19. ncbi Accurate mass-driven analysis for the characterization of protein phosphorylation. Study of the human Chk2 protein kinase
    Julie B King
    Department of Cell Biology and Physiology, Washington University School of Medicine, St Louis, Missouri 63110, USA
    Anal Chem 78:2171-81. 2006
    ..Thus, accurate mass-driven analysis and rapid parallel MS/MS acquisition is a useful method for the discovery of new phosphorylation sites that is independent of the signature losses from phosphorylated amino acid residues...
  20. pmc Angiogenic cells can be rapidly mobilized and efficiently harvested from the blood following treatment with AMD3100
    Rebecca M Shepherd
    Division of Oncology, Department of Medicine, 660 S Euclid Ave, Campus Box 8007, Saint Louis, MO 63110, USA
    Blood 108:3662-7. 2006
    ..These data show that AMD3100 is a potent and rapid mobilizer of angiogenic cells and demonstrate the feasibility of obtaining and storing large numbers of angiogenic cells by leukapheresis...
  21. ncbi The number of endothelial progenitor cell colonies in the blood is increased in patients with angiographically significant coronary artery disease
    Hasan Guven
    Division of Cardiology, Washington University School of Medicine, St Louis, Missouri 63110, USA
    J Am Coll Cardiol 48:1579-87. 2006
    ....
  22. pmc Granulocyte colony-stimulating factor enhances bone tumor growth in mice in an osteoclast-dependent manner
    Angela C Hirbe
    Department of Medicine and Division of Oncology, Washington University School of Medicine, 660 S Euclid Avenue, St Louis, MO 63110, USA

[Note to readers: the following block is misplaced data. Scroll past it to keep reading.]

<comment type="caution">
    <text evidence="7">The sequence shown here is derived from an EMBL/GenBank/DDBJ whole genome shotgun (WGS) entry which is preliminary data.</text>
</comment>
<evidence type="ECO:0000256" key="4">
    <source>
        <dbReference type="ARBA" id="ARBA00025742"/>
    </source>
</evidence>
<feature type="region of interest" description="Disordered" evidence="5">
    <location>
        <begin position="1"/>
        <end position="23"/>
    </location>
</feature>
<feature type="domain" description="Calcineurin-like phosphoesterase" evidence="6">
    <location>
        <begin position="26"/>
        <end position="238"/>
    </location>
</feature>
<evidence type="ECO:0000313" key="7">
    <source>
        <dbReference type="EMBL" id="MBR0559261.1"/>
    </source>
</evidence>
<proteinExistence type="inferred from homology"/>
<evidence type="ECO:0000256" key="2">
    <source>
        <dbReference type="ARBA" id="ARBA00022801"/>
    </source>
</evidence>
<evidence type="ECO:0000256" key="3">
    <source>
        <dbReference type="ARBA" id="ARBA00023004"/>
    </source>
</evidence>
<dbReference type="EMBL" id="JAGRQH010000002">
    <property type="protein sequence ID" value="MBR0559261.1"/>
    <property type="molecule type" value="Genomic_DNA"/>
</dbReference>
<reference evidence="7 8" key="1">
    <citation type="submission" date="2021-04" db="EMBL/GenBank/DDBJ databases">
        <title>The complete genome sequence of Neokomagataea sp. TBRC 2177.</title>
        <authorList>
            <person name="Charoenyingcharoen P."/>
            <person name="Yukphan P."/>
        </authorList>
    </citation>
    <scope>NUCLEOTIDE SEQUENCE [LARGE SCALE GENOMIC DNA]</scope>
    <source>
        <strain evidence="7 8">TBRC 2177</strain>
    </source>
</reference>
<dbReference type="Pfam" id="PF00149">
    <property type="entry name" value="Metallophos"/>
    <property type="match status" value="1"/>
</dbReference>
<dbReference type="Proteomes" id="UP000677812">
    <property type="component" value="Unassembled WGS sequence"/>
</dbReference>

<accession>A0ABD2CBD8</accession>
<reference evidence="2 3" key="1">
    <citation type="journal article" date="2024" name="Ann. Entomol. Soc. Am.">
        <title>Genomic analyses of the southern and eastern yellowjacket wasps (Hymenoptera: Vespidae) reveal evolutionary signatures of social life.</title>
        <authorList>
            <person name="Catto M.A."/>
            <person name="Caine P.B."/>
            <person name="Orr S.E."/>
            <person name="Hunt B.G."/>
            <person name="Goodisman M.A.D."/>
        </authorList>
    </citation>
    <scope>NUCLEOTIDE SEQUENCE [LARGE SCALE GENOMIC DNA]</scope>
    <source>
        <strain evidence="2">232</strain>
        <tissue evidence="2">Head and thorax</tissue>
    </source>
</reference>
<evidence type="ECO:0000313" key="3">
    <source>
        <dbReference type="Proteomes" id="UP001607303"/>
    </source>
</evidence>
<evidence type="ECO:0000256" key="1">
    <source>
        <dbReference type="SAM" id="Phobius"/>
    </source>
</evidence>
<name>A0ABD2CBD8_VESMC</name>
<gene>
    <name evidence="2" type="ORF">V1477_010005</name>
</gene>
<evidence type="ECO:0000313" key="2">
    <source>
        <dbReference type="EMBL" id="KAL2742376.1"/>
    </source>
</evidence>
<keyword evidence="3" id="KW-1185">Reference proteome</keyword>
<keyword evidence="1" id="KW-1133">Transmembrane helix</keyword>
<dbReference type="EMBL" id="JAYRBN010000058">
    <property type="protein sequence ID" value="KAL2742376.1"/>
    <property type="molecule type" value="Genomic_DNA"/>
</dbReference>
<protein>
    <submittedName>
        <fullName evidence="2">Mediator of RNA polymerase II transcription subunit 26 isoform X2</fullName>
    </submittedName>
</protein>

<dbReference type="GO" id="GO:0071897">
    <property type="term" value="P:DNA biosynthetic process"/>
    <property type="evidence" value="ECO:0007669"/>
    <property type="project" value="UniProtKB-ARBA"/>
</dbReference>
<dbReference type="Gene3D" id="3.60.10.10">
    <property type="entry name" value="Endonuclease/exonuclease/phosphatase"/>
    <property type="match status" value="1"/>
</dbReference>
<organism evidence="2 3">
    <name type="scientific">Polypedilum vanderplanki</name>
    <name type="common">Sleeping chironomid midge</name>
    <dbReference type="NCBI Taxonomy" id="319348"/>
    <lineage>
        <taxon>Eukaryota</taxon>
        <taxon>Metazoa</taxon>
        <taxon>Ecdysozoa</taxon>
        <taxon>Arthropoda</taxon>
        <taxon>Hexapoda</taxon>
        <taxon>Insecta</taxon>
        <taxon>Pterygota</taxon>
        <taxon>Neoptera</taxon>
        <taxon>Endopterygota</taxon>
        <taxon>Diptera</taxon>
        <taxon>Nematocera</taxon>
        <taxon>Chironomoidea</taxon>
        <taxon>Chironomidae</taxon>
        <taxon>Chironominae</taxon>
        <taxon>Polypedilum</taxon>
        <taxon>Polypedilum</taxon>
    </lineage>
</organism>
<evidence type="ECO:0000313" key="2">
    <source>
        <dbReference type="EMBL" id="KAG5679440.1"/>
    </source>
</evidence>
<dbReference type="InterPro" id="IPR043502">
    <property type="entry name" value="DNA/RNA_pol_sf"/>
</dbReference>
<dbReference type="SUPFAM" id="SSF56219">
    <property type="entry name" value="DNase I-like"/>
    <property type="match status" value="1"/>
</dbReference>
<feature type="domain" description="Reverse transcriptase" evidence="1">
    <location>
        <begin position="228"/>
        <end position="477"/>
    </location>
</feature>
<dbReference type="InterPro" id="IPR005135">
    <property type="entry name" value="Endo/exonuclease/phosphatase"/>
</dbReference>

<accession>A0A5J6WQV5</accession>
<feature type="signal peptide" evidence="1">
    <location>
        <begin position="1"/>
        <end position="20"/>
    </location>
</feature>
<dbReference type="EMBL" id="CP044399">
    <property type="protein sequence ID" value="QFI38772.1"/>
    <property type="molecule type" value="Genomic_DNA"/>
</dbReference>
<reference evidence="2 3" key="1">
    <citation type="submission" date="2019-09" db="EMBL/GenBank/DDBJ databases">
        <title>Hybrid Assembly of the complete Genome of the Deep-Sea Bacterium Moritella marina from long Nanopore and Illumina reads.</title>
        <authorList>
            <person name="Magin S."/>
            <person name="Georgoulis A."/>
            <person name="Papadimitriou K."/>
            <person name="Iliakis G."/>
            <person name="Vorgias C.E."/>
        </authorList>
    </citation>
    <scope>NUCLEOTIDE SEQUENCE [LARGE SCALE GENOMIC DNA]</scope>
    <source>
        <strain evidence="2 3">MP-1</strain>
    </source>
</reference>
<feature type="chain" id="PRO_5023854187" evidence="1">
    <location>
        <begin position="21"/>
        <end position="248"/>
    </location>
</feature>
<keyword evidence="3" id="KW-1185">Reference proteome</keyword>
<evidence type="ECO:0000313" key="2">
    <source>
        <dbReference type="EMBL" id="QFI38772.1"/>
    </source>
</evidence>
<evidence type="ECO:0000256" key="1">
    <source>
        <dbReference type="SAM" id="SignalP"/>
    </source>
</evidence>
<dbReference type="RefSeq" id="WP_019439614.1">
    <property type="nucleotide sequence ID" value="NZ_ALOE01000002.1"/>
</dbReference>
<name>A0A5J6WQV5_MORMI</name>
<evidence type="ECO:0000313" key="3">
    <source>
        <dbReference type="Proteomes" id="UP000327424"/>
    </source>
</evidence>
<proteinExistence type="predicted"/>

Blood 109:3424-31. 2007
    ..These data demonstrate a G-CSF-induced stimulation of tumor growth in bone that is OC dependent...
  23. pmc Myeloproliferative disease induced by TEL-PDGFRB displays dynamic range sensitivity to Stat5 gene dosage
    Jennifer A Cain
    Department of Internal Medicine, Division of Oncology, Washington University Siteman Cancer Center, 550 S Euclid Avenue, St Louis, MO 63110, USA
    Blood 109:3906-14. 2007
    ..Together, these data demonstrate that Stat5a and Stat5b are dose-limiting mediators of TEL-PDGFRB-induced myeloproliferation...
  24. ncbi Identification of oxidative post-translational modification of serum albumin in patients with idiopathic pulmonary arterial hypertension and pulmonary hypertension of sickle cell anemia
    Adam Odhiambo
    The Pulmonary Center, Boston University School of Medicine, Boston, MA 02118, USA
    Rapid Commun Mass Spectrom 21:2195-203. 2007
    ..This finding supports the notion that oxidative stress modulates the pathogenesis of PH of SCA and suggests that this and other post-translational modifications may be important biomarkers of disease...
  25. pmc Lentiviral-mediated RNAi inhibition of Sbds in murine hematopoietic progenitors impairs their hematopoietic potential
    Amy S Rawls
    Division of Oncology, Department of Medicine, Washington University School of Medicine, St Louis, MO 63110, USA